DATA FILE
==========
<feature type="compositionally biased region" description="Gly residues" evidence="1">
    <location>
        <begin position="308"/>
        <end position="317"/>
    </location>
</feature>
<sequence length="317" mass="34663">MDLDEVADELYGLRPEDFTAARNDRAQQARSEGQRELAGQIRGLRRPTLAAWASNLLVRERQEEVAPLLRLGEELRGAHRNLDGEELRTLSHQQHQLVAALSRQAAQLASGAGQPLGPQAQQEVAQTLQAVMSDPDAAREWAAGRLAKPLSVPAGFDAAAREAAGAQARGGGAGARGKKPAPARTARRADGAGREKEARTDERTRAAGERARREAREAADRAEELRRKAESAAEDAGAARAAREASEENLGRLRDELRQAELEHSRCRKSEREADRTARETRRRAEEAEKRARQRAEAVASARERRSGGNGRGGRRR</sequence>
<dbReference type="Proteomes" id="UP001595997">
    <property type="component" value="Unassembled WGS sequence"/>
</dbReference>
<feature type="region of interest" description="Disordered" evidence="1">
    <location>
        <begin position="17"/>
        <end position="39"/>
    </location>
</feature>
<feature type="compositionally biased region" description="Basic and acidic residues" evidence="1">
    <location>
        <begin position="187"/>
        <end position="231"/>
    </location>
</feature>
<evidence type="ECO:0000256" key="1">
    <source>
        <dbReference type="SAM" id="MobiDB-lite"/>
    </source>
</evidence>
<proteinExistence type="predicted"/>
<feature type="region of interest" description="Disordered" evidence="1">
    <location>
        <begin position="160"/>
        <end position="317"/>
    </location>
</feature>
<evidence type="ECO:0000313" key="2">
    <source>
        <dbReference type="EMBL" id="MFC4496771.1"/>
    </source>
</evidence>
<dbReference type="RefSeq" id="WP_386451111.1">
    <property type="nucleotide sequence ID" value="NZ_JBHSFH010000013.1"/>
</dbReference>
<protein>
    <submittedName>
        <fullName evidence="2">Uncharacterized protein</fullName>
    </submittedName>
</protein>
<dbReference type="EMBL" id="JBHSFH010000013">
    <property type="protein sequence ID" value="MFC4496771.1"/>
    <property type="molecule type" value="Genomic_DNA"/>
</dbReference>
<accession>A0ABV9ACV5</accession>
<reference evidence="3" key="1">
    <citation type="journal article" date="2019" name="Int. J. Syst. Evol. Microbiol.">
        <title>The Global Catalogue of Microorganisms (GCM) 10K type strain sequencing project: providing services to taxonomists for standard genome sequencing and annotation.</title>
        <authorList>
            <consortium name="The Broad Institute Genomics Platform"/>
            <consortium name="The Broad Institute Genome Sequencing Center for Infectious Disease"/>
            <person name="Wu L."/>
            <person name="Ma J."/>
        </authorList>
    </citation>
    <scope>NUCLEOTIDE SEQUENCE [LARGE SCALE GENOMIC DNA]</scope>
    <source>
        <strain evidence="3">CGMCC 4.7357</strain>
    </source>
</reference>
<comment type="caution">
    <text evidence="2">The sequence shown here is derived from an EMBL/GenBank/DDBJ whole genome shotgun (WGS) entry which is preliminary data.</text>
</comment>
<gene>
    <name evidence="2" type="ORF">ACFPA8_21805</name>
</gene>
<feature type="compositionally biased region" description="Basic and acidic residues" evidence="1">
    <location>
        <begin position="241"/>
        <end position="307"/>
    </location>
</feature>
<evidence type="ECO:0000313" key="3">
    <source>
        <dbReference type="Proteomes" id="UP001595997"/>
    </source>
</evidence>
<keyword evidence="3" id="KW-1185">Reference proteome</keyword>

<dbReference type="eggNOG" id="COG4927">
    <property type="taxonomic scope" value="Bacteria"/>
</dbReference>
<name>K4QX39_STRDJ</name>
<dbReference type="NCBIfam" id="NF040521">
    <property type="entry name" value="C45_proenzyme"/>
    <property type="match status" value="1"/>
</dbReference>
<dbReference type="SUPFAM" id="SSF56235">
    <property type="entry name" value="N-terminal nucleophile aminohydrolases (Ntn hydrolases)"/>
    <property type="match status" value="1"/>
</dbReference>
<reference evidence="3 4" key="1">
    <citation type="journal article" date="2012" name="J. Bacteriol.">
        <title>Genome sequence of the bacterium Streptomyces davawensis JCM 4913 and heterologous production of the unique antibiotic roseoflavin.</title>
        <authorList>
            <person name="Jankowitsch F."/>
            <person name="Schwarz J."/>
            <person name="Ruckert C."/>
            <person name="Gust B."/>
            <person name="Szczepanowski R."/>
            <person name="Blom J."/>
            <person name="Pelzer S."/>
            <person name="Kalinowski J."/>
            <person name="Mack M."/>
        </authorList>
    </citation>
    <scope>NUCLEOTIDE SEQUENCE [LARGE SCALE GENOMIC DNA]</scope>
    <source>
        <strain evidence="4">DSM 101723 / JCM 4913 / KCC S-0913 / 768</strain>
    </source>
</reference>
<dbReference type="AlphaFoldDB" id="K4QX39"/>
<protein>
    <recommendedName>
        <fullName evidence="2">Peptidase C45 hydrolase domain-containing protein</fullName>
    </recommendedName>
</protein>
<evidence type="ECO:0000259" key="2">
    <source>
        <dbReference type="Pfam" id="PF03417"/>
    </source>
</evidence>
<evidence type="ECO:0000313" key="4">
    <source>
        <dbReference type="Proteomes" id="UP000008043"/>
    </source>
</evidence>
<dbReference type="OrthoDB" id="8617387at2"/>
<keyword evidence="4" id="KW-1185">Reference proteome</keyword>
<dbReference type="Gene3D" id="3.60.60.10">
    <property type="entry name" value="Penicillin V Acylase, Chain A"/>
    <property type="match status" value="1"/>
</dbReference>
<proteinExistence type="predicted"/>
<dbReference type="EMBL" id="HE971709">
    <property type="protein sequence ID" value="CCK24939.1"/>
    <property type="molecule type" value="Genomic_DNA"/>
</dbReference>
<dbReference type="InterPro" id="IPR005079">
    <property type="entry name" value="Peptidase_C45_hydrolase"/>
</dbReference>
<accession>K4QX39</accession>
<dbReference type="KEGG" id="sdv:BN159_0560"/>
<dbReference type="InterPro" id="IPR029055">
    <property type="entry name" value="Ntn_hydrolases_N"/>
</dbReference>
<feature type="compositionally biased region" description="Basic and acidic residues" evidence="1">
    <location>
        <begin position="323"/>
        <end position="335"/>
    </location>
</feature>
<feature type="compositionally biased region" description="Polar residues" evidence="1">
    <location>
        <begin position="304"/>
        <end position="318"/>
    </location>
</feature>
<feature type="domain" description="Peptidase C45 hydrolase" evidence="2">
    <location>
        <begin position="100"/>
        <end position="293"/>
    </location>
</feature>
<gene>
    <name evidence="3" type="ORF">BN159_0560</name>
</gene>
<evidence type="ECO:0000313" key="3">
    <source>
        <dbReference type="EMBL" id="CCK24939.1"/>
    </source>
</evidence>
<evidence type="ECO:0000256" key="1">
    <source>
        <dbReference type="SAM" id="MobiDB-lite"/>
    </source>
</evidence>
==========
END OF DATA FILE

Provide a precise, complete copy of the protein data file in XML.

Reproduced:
<feature type="compositionally biased region" description="Gly residues" evidence="1">
    <location>
        <begin position="308"/>
        <end position="317"/>
    </location>
</feature>
<sequence length="317" mass="34663">MDLDEVADELYGLRPEDFTAARNDRAQQARSEGQRELAGQIRGLRRPTLAAWASNLLVRERQEEVAPLLRLGEELRGAHRNLDGEELRTLSHQQHQLVAALSRQAAQLASGAGQPLGPQAQQEVAQTLQAVMSDPDAAREWAAGRLAKPLSVPAGFDAAAREAAGAQARGGGAGARGKKPAPARTARRADGAGREKEARTDERTRAAGERARREAREAADRAEELRRKAESAAEDAGAARAAREASEENLGRLRDELRQAELEHSRCRKSEREADRTARETRRRAEEAEKRARQRAEAVASARERRSGGNGRGGRRR</sequence>
<dbReference type="Proteomes" id="UP001595997">
    <property type="component" value="Unassembled WGS sequence"/>
</dbReference>
<feature type="region of interest" description="Disordered" evidence="1">
    <location>
        <begin position="17"/>
        <end position="39"/>
    </location>
</feature>
<feature type="compositionally biased region" description="Basic and acidic residues" evidence="1">
    <location>
        <begin position="187"/>
        <end position="231"/>
    </location>
</feature>
<evidence type="ECO:0000256" key="1">
    <source>
        <dbReference type="SAM" id="MobiDB-lite"/>
    </source>
</evidence>
<proteinExistence type="predicted"/>
<feature type="region of interest" description="Disordered" evidence="1">
    <location>
        <begin position="160"/>
        <end position="317"/>
    </location>
</feature>
<evidence type="ECO:0000313" key="2">
    <source>
        <dbReference type="EMBL" id="MFC4496771.1"/>
    </source>
</evidence>
<dbReference type="RefSeq" id="WP_386451111.1">
    <property type="nucleotide sequence ID" value="NZ_JBHSFH010000013.1"/>
</dbReference>
<protein>
    <submittedName>
        <fullName evidence="2">Uncharacterized protein</fullName>
    </submittedName>
</protein>
<dbReference type="EMBL" id="JBHSFH010000013">
    <property type="protein sequence ID" value="MFC4496771.1"/>
    <property type="molecule type" value="Genomic_DNA"/>
</dbReference>
<accession>A0ABV9ACV5</accession>
<reference evidence="3" key="1">
    <citation type="journal article" date="2019" name="Int. J. Syst. Evol. Microbiol.">
        <title>The Global Catalogue of Microorganisms (GCM) 10K type strain sequencing project: providing services to taxonomists for standard genome sequencing and annotation.</title>
        <authorList>
            <consortium name="The Broad Institute Genomics Platform"/>
            <consortium name="The Broad Institute Genome Sequencing Center for Infectious Disease"/>
            <person name="Wu L."/>
            <person name="Ma J."/>
        </authorList>
    </citation>
    <scope>NUCLEOTIDE SEQUENCE [LARGE SCALE GENOMIC DNA]</scope>
    <source>
        <strain evidence="3">CGMCC 4.7357</strain>
    </source>
</reference>
<comment type="caution">
    <text evidence="2">The sequence shown here is derived from an EMBL/GenBank/DDBJ whole genome shotgun (WGS) entry which is preliminary data.</text>
</comment>
<gene>
    <name evidence="2" type="ORF">ACFPA8_21805</name>
</gene>
<feature type="compositionally biased region" description="Basic and acidic residues" evidence="1">
    <location>
        <begin position="241"/>
        <end position="307"/>
    </location>
</feature>
<evidence type="ECO:0000313" key="3">
    <source>
        <dbReference type="Proteomes" id="UP001595997"/>
    </source>
</evidence>
<keyword evidence="3" id="KW-1185">Reference proteome</keyword>

<dbReference type="eggNOG" id="COG4927">
    <property type="taxonomic scope" value="Bacteria"/>
</dbReference>
<name>K4QX39_STRDJ</name>
<dbReference type="NCBIfam" id="NF040521">
    <property type="entry name" value="C45_proenzyme"/>
    <property type="match status" value="1"/>
</dbReference>
<dbReference type="SUPFAM" id="SSF56235">
    <property type="entry name" value="N-terminal nucleophile aminohydrolases (Ntn hydrolases)"/>
    <property type="match status" value="1"/>
</dbReference>
<reference evidence="3 4" key="1">
    <citation type="journal article" date="2012" name="J. Bacteriol.">
        <title>Genome sequence of the bacterium Streptomyces davawensis JCM 4913 and heterologous production of the unique antibiotic roseoflavin.</title>
        <authorList>
            <person name="Jankowitsch F."/>
            <person name="Schwarz J."/>
            <person name="Ruckert C."/>
            <person name="Gust B."/>
            <person name="Szczepanowski R."/>
            <person name="Blom J."/>
            <person name="Pelzer S."/>
            <person name="Kalinowski J."/>
            <person name="Mack M."/>
        </authorList>
    </citation>
    <scope>NUCLEOTIDE SEQUENCE [LARGE SCALE GENOMIC DNA]</scope>
    <source>
        <strain evidence="4">DSM 101723 / JCM 4913 / KCC S-0913 / 768</strain>
    </source>
</reference>
<dbReference type="AlphaFoldDB" id="K4QX39"/>
<protein>
    <recommendedName>
        <fullName evidence="2">Peptidase C45 hydrolase domain-containing protein</fullName>
    </recommendedName>
</protein>
<evidence type="ECO:0000259" key="2">
    <source>
        <dbReference type="Pfam" id="PF03417"/>
    </source>
</evidence>
<evidence type="ECO:0000313" key="4">
    <source>
        <dbReference type="Proteomes" id="UP000008043"/>
    </source>
</evidence>
<dbReference type="OrthoDB" id="8617387at2"/>
<keyword evidence="4" id="KW-1185">Reference proteome</keyword>
<dbReference type="Gene3D" id="3.60.60.10">
    <property type="entry name" value="Penicillin V Acylase, Chain A"/>
    <property type="match status" value="1"/>
</dbReference>
<proteinExistence type="predicted"/>
<dbReference type="EMBL" id="HE971709">
    <property type="protein sequence ID" value="CCK24939.1"/>
    <property type="molecule type" value="Genomic_DNA"/>
</dbReference>
<dbReference type="InterPro" id="IPR005079">
    <property type="entry name" value="Peptidase_C45_hydrolase"/>
</dbReference>
<accession>K4QX39</accession>
<dbReference type="KEGG" id="sdv:BN159_0560"/>
<dbReference type="InterPro" id="IPR029055">
    <property type="entry name" value="Ntn_hydrolases_N"/>
</dbReference>
<feature type="compositionally biased region" description="Basic and acidic residues" evidence="1">
    <location>
        <begin position="323"/>
        <end position="335"/>
    </location>
</feature>
<feature type="compositionally biased region" description="Polar residues" evidence="1">
    <location>
        <begin position="304"/>
        <end position="318"/>
    </location>
</feature>
<feature type="domain" description="Peptidase C45 hydrolase" evidence="2">
    <location>
        <begin position="100"/>
        <end position="293"/>
    </location>
</feature>
<gene>
    <name evidence="3" type="ORF">BN159_0560</name>
</gene>
<evidence type="ECO:0000313" key="3">
    <source>
        <dbReference type="EMBL" id="CCK24939.1"/>
    </source>
</evidence>
<evidence type="ECO:0000256" key="1">
    <source>
        <dbReference type="SAM" id="MobiDB-lite"/>
    </source>
</evidence>